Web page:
"Many CPG companies have done a great job of bringing down supply chain costs, but they still need to improve customer--level planning and the percentage of perfect orders; that is, orders delivered complete, accurate, on time and in perfect condition," says Bursa. "With the collaborative nature of a DDSN approach, CPG companies can anticipate reaping more improvements in customer service levels, operations and financial performance when planning for specific needs by key customer or channel."

McNelly of Manugistics reports the disturbing results of a post--holiday survey his company conducted on consumer behavior prior to, during and after their holiday shopping experience. Nearly half (49 percent) of holiday shoppers said they easily found everything they were looking for the first time. About 35 percent said they occasionally were not able to find the gift they were looking for on store shelves, had to ask for employee help, or even left the store empty handed.

"These figures are simply not good enough if retailers and consumer goods companies want to remain competitive and meet their financial goals," he says. "Especially considering that 58 percent of Americans surveyed said if they didn't find the item they were shopping for at one store, they went elsewhere."

Maybe they won't have to if a demand--driven supply network is in place. -'J.K.

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Demand Management:

A Core Competency In The Battle For Market Share

Demand management is a huge issue in the food industry. In speaking with more than 300 sales, marketing, operations and supply chain executives in the food industry over the past two years, I have identified four key issues that are driving the move to improve demand management:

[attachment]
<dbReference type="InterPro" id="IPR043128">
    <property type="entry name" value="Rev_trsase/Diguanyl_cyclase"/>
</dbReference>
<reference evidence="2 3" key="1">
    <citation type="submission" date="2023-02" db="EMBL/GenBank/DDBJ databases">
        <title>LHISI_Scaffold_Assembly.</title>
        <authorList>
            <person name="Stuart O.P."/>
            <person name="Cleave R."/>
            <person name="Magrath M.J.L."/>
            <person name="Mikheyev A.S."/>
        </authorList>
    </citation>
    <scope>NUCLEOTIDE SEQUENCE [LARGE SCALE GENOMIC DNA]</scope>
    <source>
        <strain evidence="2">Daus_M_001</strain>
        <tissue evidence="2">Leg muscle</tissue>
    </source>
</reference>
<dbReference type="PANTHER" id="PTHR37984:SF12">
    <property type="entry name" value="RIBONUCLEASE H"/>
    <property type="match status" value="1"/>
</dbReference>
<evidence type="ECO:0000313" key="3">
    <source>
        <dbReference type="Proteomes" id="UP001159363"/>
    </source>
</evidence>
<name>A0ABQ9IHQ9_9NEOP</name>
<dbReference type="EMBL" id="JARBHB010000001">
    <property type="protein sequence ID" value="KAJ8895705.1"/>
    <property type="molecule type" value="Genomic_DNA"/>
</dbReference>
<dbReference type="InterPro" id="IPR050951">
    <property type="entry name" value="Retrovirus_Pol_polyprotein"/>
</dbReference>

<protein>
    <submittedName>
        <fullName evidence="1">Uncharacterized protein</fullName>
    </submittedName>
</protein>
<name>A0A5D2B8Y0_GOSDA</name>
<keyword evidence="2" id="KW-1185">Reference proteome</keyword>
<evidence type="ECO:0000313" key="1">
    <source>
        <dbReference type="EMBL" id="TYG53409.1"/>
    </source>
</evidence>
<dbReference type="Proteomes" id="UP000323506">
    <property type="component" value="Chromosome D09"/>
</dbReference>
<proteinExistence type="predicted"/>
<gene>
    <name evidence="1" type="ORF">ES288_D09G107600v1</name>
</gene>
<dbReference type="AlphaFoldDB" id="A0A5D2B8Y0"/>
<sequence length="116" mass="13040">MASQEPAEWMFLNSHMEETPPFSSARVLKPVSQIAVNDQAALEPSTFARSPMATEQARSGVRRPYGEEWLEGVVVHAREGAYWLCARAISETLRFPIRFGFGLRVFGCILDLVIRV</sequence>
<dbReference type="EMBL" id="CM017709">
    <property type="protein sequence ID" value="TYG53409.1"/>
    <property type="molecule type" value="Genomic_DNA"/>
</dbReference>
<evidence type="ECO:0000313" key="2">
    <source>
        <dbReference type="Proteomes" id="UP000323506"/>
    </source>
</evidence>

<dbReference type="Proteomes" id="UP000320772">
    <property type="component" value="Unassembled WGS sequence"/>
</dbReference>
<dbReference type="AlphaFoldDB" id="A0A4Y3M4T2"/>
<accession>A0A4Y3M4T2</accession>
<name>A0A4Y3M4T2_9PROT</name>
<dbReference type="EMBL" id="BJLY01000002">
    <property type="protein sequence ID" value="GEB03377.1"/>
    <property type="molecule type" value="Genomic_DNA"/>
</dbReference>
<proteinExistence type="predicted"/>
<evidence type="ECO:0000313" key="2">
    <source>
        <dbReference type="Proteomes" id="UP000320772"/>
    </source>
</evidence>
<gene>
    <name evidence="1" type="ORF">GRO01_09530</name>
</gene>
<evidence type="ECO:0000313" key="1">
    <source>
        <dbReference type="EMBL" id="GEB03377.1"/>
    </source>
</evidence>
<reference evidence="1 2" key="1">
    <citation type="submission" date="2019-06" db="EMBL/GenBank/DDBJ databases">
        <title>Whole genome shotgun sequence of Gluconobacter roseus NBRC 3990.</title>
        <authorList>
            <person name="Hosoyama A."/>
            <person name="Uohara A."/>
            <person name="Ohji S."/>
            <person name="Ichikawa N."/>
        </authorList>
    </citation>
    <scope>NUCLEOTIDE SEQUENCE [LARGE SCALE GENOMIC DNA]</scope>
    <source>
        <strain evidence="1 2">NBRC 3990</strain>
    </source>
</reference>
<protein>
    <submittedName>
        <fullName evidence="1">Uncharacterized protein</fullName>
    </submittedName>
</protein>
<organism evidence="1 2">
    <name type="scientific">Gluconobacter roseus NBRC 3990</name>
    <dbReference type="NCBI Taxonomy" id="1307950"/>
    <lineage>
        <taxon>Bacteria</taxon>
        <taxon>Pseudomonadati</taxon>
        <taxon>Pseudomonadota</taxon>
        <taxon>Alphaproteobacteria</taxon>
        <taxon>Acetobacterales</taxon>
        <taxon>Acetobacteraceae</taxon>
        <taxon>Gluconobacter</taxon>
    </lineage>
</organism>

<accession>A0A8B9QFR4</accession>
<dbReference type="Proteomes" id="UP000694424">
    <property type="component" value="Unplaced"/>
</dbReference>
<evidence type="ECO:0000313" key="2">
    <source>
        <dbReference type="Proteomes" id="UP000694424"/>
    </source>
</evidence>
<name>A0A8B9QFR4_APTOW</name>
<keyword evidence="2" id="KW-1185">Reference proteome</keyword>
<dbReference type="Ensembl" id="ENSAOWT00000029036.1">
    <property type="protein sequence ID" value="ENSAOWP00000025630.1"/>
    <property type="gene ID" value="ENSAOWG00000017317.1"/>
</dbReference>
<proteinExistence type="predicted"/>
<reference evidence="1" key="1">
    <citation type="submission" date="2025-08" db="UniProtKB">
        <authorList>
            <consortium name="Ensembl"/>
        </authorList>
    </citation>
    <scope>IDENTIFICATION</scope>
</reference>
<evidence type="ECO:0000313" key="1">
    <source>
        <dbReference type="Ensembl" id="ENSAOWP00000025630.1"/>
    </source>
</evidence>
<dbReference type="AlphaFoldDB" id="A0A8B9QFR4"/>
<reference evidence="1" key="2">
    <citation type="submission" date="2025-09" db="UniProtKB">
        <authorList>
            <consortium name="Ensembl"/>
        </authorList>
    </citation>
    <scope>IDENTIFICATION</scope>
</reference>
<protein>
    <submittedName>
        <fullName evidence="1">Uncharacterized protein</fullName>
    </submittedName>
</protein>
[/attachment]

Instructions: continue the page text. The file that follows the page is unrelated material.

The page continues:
Lack of demand visibility: Sixty percent of companies feel their demand forecasting process is flawed and lacks a sufficient level of detail to support a production plan. Less than 20 percent of companies believe they have a workable sales and operations planning process in place.

Resource allocation to meet variable demand patterns: More than 80 percent of companies fall back on poor demand forecasts as a root cause for inefficient capacity utilization and inventory deployment. More than 90 percent of companies find little or no support from sales people in helping to predict volatile demand patterns.

Managing the customer fulfillment process: While 75 percent of companies have a handle on customer profitability at some aggregated level, more than 50 percent of companies say detailed and quickly available customer profitability was lacking and seen as a true need.

A formalized supplier measurement program: Fewer than 30 percent of companies have a supplier management system in place that includes dashboard--based scorecards, trend analysis and root cause analysis. More than 80 percent of companies without formalized supplier measurement systems believe that scorecarding is a valuable asset that they have placed on their priority list for the future.

Yet even though some food companies deem demand management as important, they still don't consider it important enough to truly work on improvement programs. Companies still have difficulty in understanding how to improve forecast accuracy, especially when it comes to understanding what the improvement is worth in profit and asset utilization.

The approach to which many food manufacturers have turned is to implement an internal collaborative forecasting process driven from a more sophisticated bottoms--up statistical forecasting approach. In today's world of supply chain tools, users need only a rudimentary knowledge of data analysis and statistics, and should be expected to primarily deal with exceptions to the forecasting process driven by predetermined business rules such as absolute forecast error.

Why is this important? In many cases, demand forecasting is the single biggest item causing customer service problems, increased inventory, longer customer lead times, and ultimately higher product costs. Food companies that view demand management as a core competency are more competitive, more agile, and more profitable.-'John Hughes

Hughes is the senior vice president of sales and marketing at Silvon Software Inc., Westmont, IL.